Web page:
Many corporate programmers never get beyond looking at the source code as their basis of understanding business functions and how programs work. These programmers are, I believe, doomed never to understand vast amounts of important business functions or program code, because it is difficult to learn that way. They cant see the business function because when they are looking at the details in the code, they are looking at details that are rarely, if ever, executed. These programmers typically spend their programming careers bored and unhappy because they are focused on support of a tiny part of the corporate business function.
Once youre sure you understand the basic business process or application flow, you should be able to focus on any part of the process. Each corporate job has a well-defined flow of work (which was, before computers, a paperwork flow of inputs and outputs); each segment of a job also has a well-defined flow. If you understand the business functions and the information flow within a corporate job or corporate department, you will understand the purpose and basic content of all the computer programs that have been written to support them. The programs most often simply automate the manual method of performing the business function.
I almost never try to understand much about a business process or an application by just looking at the source code in the programs that support the applications. There is simply too much arcane detail in the programs to allow me to visualize the application flowor, for that matter, even the program flow.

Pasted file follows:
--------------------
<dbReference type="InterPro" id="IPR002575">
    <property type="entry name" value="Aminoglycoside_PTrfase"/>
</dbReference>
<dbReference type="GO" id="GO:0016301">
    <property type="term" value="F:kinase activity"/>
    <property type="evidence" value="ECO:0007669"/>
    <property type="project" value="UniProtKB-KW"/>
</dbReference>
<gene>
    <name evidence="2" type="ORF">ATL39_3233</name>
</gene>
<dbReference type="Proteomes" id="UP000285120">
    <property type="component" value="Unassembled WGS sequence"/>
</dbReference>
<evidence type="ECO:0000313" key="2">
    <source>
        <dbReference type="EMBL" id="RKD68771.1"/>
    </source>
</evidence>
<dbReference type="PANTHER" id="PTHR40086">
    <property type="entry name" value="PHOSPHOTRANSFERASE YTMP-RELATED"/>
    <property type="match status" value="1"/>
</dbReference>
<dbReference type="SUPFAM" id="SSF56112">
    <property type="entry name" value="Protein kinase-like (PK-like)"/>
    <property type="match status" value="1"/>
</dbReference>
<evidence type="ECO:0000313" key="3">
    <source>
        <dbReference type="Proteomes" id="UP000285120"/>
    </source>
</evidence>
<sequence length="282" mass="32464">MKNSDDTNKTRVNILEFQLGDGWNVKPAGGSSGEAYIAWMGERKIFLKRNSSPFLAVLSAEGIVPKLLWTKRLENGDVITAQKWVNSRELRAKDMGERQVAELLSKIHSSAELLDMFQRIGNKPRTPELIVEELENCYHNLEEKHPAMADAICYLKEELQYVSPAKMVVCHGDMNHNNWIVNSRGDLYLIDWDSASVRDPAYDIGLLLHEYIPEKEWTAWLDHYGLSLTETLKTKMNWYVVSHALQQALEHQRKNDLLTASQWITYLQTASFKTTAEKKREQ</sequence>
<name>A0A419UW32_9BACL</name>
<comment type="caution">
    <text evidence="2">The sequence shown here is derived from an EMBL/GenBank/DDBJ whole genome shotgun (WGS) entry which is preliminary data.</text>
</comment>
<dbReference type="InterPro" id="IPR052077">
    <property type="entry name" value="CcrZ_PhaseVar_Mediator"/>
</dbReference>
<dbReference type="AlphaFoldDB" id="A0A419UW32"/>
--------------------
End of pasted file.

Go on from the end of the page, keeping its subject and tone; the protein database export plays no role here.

A complex program like a radio frequency ( barcode -scanning) program, for example, may have thousands of lines of source code, with routines to handle every possible scanning, packing, or error condition. Before I get too involved in the detail of the individual routines, I want to focus on the program mainline before considering all the exceptions in the program. The basic program flow may be one-third of all the source code, and may not be easily identifiable or isolated from the exception routines, and some of the program routines (or sub-procedures) may no longer be valid because of changes to the data being processed , changed operational procedures, or program enhancements.